Arsenic in drinking water is threatening the health of people in more than 70 countries around the globe, according to new research presented today.

Arsenic in drinking water is threatening the health of people in more than 70 countries around the globe, according to new research presented today.

Peter Ravenscroft, from the Department of Geography at the University of Cambridge, told a conference in London that an estimated 137 million people are being unknowingly exposed to unsafe levels of arsenic in their drinking water.

Mr Ravenscroft stressed that there was no major health risk in the UK, where tests carried out by British water companies were ensuring that public water supplies remained safe to drink.

But the Royal Geographical Society's annual conference did hear predictions of new arsenic pollution in both south-east and south-west Asia, as well as the western parts of south and central America and some areas of Africa. Scholars called for worldwide water sources to be tested as a matter of priority.

Arsenic occurs naturally in water supplies, and concentrations are particularly high where the water is drawn from deep underground, where it has been exposed to sediments containing the element. Arsenic is a carcinogen which causes many cancers including skin, lung and bladder cancer, as well as cardiovascular disease.

Today's conference heard that Bangladesh is thought to be the worst affected country, where hundreds of thousands of people are likely to die from arsenic poisoning. World Health Organisation (WHO) guidelines set a safe limit of 10 parts per billion (ppb) of arsenic in water supplies, but 137 million people drink water with higher arsenic content, while 57 million use water supplies with a level of more than 50 ppb.

In the UK, arsenic has been found in water in the north of England, the Midlands and mid-Wales, but the risk is likely to be restricted to those relying on private wells and boreholes for their water supplies, and only then if the water is left untreated. There have been no known cases of people in Britain becoming sick as a result of arsenic in the water supply.

"Because of the regulatory system in England the level of arsenic in the water is under control and there is no major health risk," Mr Ravenscroft said. "The water companies in this country have identified the potential for a problem and all public supplies are tested to guarantee safety. There are, however, a number of other regions in the world that are at high risk and testing groundwater in these areas needs to be a priority."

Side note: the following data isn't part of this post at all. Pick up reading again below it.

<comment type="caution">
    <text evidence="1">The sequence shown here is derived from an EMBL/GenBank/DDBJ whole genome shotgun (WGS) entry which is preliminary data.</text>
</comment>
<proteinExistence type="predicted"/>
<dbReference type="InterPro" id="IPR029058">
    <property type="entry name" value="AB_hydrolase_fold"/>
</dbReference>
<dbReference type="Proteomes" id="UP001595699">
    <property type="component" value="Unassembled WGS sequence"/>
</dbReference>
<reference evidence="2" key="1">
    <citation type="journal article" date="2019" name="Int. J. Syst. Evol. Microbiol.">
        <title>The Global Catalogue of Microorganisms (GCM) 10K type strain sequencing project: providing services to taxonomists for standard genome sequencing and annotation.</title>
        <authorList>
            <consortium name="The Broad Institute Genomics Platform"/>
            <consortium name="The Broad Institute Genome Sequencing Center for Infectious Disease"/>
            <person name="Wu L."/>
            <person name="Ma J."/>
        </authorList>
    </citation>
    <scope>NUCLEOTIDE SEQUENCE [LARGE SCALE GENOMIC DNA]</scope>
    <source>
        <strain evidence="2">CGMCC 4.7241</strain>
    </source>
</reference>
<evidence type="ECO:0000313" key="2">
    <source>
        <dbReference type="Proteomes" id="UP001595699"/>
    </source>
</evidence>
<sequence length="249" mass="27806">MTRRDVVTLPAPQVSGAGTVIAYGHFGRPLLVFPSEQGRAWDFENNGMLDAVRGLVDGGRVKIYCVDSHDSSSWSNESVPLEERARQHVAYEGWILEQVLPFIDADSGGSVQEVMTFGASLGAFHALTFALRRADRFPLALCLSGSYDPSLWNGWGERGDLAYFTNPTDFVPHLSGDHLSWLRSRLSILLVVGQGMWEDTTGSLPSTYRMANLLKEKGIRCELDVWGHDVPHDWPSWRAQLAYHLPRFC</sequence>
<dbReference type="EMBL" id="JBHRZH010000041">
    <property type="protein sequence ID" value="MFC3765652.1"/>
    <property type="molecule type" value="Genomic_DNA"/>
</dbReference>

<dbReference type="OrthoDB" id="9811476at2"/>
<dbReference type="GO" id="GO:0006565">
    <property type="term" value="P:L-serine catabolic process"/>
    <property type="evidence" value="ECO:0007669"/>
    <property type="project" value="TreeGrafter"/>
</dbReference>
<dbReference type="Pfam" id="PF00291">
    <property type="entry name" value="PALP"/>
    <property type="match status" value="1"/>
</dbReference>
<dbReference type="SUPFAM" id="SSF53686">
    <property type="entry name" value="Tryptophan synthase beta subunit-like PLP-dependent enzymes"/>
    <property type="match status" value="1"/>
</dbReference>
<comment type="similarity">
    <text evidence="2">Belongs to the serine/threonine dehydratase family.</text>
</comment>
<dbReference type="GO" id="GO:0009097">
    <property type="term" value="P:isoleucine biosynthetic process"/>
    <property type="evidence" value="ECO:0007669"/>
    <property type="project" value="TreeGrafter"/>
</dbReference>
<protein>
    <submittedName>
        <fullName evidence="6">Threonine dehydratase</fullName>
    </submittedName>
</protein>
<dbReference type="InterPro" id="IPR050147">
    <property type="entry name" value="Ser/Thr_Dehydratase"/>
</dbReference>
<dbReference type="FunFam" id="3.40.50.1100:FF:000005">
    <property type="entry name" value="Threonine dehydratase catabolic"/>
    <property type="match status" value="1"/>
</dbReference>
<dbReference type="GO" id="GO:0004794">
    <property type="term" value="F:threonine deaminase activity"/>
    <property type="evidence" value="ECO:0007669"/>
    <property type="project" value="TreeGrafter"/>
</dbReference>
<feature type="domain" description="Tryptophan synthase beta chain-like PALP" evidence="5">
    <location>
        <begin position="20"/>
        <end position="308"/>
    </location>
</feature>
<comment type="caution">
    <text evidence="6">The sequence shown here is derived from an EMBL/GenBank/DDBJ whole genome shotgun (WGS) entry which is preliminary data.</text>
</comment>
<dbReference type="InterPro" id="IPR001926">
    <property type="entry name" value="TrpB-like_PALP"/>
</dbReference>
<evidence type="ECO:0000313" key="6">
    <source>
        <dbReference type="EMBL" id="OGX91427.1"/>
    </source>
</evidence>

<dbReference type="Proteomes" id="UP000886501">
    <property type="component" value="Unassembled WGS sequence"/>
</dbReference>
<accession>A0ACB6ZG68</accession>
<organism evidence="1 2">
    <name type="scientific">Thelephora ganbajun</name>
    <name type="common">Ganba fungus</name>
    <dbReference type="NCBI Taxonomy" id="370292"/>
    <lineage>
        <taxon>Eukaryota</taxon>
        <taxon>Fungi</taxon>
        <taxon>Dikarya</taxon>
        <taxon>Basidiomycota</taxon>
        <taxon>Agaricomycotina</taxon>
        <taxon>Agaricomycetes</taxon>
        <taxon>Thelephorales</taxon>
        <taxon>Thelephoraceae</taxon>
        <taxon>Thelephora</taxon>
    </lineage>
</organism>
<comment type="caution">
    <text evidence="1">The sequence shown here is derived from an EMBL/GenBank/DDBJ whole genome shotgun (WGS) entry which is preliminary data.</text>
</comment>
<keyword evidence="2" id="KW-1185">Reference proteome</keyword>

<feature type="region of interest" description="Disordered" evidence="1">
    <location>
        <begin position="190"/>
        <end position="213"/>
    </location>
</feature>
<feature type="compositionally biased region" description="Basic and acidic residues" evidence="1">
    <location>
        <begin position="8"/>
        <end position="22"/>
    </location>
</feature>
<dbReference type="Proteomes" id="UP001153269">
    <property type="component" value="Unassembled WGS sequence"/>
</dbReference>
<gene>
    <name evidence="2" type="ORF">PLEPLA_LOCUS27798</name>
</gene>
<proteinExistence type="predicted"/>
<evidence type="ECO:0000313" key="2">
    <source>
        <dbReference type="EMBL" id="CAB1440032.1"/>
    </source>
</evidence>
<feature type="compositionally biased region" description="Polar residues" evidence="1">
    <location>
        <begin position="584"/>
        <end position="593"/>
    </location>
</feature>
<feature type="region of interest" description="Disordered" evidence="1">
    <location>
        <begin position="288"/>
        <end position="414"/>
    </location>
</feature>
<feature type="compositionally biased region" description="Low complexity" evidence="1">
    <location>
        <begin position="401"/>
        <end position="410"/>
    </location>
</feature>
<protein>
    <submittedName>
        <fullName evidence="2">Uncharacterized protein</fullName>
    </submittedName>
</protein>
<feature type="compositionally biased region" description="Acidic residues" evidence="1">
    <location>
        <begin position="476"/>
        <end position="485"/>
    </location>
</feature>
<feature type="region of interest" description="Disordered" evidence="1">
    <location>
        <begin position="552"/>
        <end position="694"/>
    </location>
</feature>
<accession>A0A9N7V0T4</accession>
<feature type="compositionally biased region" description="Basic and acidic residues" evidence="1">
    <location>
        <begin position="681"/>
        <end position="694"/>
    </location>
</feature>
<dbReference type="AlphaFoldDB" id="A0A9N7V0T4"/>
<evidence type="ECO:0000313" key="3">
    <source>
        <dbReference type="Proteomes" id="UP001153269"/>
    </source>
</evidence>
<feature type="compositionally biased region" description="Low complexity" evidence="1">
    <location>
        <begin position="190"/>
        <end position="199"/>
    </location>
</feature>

Arsenic poses long-term health risks "exceeding every other potential water contaminant", according to research presented by Dr Allan Smith of the University of California Berkeley, who also spoke at the conference.

Dr Smith, who is an adviser to the WHO on arsenic, said: "Most countries have some water sources with dangerous levels of arsenic, but only now are we beginning to recognise the magnitude of the problem.

"It is the most dangerous contaminant of drinking water in terms of long-term health risks and we must test all water sources worldwide as soon as possible."

All the research was presented at the Annual Conference of the Royal Geographical Society (with the Institute of British Geographers), which took place at the Society's headquarters in South Kensington, London. More than 1,200 geographers from around the world were due to attend.

The research was part of a special session entitled "Arsenic in the natural environment; the geography of a global problem". The conference will continue until August 31st. In all there will be 35 presentations, and speakers include representatives from the UK's Department for International Development, UNICEF, and experts from Argentina, Bangladesh, China, Switzerland, Spain, Taiwan, India, the USA and the UK.

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